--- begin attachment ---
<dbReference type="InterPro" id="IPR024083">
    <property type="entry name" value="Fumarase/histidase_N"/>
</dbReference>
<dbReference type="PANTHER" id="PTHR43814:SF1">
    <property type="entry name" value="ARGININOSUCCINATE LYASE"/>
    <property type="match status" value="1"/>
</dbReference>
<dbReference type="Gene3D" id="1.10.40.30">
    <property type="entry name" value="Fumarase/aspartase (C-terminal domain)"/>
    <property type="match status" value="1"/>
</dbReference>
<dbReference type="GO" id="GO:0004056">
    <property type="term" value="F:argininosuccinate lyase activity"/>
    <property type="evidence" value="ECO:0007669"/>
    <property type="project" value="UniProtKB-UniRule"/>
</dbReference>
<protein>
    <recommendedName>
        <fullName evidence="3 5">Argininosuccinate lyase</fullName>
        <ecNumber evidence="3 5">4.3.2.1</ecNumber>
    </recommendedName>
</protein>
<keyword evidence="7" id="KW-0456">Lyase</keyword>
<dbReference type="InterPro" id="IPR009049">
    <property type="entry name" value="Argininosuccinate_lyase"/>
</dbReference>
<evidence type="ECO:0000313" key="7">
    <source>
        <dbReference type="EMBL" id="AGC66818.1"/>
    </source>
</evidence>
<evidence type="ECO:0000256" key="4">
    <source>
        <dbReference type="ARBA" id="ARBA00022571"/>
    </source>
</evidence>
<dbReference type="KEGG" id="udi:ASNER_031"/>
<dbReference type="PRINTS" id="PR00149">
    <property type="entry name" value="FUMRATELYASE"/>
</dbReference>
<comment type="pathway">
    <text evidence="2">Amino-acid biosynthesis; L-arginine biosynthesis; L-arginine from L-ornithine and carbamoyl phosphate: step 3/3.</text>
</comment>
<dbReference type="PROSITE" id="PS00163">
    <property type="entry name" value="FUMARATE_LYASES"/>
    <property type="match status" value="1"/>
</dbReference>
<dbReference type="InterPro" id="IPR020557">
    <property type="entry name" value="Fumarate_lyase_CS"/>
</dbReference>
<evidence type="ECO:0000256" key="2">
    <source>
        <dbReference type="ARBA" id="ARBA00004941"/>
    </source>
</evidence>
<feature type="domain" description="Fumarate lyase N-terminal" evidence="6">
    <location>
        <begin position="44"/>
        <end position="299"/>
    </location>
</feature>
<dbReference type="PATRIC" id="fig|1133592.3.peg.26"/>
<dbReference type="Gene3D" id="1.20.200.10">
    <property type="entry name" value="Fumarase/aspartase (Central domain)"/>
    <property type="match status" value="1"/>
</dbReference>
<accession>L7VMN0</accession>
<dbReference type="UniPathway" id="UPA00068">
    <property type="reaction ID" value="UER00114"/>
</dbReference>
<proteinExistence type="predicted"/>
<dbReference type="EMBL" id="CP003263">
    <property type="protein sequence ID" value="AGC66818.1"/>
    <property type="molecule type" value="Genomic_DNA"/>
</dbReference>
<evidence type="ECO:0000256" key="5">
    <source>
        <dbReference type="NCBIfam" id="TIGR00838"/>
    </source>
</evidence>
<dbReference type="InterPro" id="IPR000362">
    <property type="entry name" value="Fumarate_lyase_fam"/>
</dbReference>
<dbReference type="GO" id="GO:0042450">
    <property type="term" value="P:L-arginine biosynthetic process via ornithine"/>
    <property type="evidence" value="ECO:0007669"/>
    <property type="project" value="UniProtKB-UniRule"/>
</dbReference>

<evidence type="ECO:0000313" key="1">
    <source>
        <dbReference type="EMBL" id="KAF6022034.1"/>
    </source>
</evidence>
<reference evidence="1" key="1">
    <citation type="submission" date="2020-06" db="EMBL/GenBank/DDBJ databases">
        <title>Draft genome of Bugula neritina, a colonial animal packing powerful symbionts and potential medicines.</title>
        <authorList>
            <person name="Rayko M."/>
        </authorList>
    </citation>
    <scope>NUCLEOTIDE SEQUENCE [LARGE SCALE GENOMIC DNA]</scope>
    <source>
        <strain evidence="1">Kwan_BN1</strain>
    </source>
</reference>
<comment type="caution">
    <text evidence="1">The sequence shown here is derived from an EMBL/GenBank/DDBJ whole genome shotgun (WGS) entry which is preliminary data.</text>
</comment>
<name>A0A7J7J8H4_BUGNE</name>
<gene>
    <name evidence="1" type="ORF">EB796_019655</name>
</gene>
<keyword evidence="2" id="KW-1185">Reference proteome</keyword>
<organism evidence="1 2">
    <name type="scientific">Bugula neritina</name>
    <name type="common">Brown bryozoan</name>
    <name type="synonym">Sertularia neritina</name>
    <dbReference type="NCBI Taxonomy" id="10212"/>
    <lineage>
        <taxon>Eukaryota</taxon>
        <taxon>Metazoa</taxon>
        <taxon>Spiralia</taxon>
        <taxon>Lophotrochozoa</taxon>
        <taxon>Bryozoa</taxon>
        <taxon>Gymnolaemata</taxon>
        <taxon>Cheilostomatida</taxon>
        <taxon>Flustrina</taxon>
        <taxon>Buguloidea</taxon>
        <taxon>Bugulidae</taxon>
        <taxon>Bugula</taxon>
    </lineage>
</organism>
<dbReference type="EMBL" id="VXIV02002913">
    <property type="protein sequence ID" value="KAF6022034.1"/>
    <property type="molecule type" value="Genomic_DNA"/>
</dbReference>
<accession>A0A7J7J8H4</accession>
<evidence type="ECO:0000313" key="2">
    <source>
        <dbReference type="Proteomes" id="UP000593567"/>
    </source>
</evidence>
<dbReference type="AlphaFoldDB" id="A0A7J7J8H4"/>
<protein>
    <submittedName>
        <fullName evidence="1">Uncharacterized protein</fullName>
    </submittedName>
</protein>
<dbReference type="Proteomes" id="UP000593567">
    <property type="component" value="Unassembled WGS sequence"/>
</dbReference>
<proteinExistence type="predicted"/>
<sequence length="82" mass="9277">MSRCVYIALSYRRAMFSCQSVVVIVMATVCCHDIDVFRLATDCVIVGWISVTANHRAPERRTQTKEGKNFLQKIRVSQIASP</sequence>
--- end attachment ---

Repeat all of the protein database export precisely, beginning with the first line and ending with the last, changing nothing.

<dbReference type="InterPro" id="IPR024083">
    <property type="entry name" value="Fumarase/histidase_N"/>
</dbReference>
<dbReference type="PANTHER" id="PTHR43814:SF1">
    <property type="entry name" value="ARGININOSUCCINATE LYASE"/>
    <property type="match status" value="1"/>
</dbReference>
<dbReference type="Gene3D" id="1.10.40.30">
    <property type="entry name" value="Fumarase/aspartase (C-terminal domain)"/>
    <property type="match status" value="1"/>
</dbReference>
<dbReference type="GO" id="GO:0004056">
    <property type="term" value="F:argininosuccinate lyase activity"/>
    <property type="evidence" value="ECO:0007669"/>
    <property type="project" value="UniProtKB-UniRule"/>
</dbReference>
<protein>
    <recommendedName>
        <fullName evidence="3 5">Argininosuccinate lyase</fullName>
        <ecNumber evidence="3 5">4.3.2.1</ecNumber>
    </recommendedName>
</protein>
<keyword evidence="7" id="KW-0456">Lyase</keyword>
<dbReference type="InterPro" id="IPR009049">
    <property type="entry name" value="Argininosuccinate_lyase"/>
</dbReference>
<evidence type="ECO:0000313" key="7">
    <source>
        <dbReference type="EMBL" id="AGC66818.1"/>
    </source>
</evidence>
<evidence type="ECO:0000256" key="4">
    <source>
        <dbReference type="ARBA" id="ARBA00022571"/>
    </source>
</evidence>
<dbReference type="KEGG" id="udi:ASNER_031"/>
<dbReference type="PRINTS" id="PR00149">
    <property type="entry name" value="FUMRATELYASE"/>
</dbReference>
<comment type="pathway">
    <text evidence="2">Amino-acid biosynthesis; L-arginine biosynthesis; L-arginine from L-ornithine and carbamoyl phosphate: step 3/3.</text>
</comment>
<dbReference type="PROSITE" id="PS00163">
    <property type="entry name" value="FUMARATE_LYASES"/>
    <property type="match status" value="1"/>
</dbReference>
<dbReference type="InterPro" id="IPR020557">
    <property type="entry name" value="Fumarate_lyase_CS"/>
</dbReference>
<evidence type="ECO:0000256" key="2">
    <source>
        <dbReference type="ARBA" id="ARBA00004941"/>
    </source>
</evidence>
<feature type="domain" description="Fumarate lyase N-terminal" evidence="6">
    <location>
        <begin position="44"/>
        <end position="299"/>
    </location>
</feature>
<dbReference type="PATRIC" id="fig|1133592.3.peg.26"/>
<dbReference type="Gene3D" id="1.20.200.10">
    <property type="entry name" value="Fumarase/aspartase (Central domain)"/>
    <property type="match status" value="1"/>
</dbReference>
<accession>L7VMN0</accession>
<dbReference type="UniPathway" id="UPA00068">
    <property type="reaction ID" value="UER00114"/>
</dbReference>
<proteinExistence type="predicted"/>
<dbReference type="EMBL" id="CP003263">
    <property type="protein sequence ID" value="AGC66818.1"/>
    <property type="molecule type" value="Genomic_DNA"/>
</dbReference>
<evidence type="ECO:0000256" key="5">
    <source>
        <dbReference type="NCBIfam" id="TIGR00838"/>
    </source>
</evidence>
<dbReference type="InterPro" id="IPR000362">
    <property type="entry name" value="Fumarate_lyase_fam"/>
</dbReference>
<dbReference type="GO" id="GO:0042450">
    <property type="term" value="P:L-arginine biosynthetic process via ornithine"/>
    <property type="evidence" value="ECO:0007669"/>
    <property type="project" value="UniProtKB-UniRule"/>
</dbReference>

<evidence type="ECO:0000313" key="1">
    <source>
        <dbReference type="EMBL" id="KAF6022034.1"/>
    </source>
</evidence>
<reference evidence="1" key="1">
    <citation type="submission" date="2020-06" db="EMBL/GenBank/DDBJ databases">
        <title>Draft genome of Bugula neritina, a colonial animal packing powerful symbionts and potential medicines.</title>
        <authorList>
            <person name="Rayko M."/>
        </authorList>
    </citation>
    <scope>NUCLEOTIDE SEQUENCE [LARGE SCALE GENOMIC DNA]</scope>
    <source>
        <strain evidence="1">Kwan_BN1</strain>
    </source>
</reference>
<comment type="caution">
    <text evidence="1">The sequence shown here is derived from an EMBL/GenBank/DDBJ whole genome shotgun (WGS) entry which is preliminary data.</text>
</comment>
<name>A0A7J7J8H4_BUGNE</name>
<gene>
    <name evidence="1" type="ORF">EB796_019655</name>
</gene>
<keyword evidence="2" id="KW-1185">Reference proteome</keyword>
<organism evidence="1 2">
    <name type="scientific">Bugula neritina</name>
    <name type="common">Brown bryozoan</name>
    <name type="synonym">Sertularia neritina</name>
    <dbReference type="NCBI Taxonomy" id="10212"/>
    <lineage>
        <taxon>Eukaryota</taxon>
        <taxon>Metazoa</taxon>
        <taxon>Spiralia</taxon>
        <taxon>Lophotrochozoa</taxon>
        <taxon>Bryozoa</taxon>
        <taxon>Gymnolaemata</taxon>
        <taxon>Cheilostomatida</taxon>
        <taxon>Flustrina</taxon>
        <taxon>Buguloidea</taxon>
        <taxon>Bugulidae</taxon>
        <taxon>Bugula</taxon>
    </lineage>
</organism>
<dbReference type="EMBL" id="VXIV02002913">
    <property type="protein sequence ID" value="KAF6022034.1"/>
    <property type="molecule type" value="Genomic_DNA"/>
</dbReference>
<accession>A0A7J7J8H4</accession>
<evidence type="ECO:0000313" key="2">
    <source>
        <dbReference type="Proteomes" id="UP000593567"/>
    </source>
</evidence>
<dbReference type="AlphaFoldDB" id="A0A7J7J8H4"/>
<protein>
    <submittedName>
        <fullName evidence="1">Uncharacterized protein</fullName>
    </submittedName>
</protein>
<dbReference type="Proteomes" id="UP000593567">
    <property type="component" value="Unassembled WGS sequence"/>
</dbReference>
<proteinExistence type="predicted"/>
<sequence length="82" mass="9277">MSRCVYIALSYRRAMFSCQSVVVIVMATVCCHDIDVFRLATDCVIVGWISVTANHRAPERRTQTKEGKNFLQKIRVSQIASP</sequence>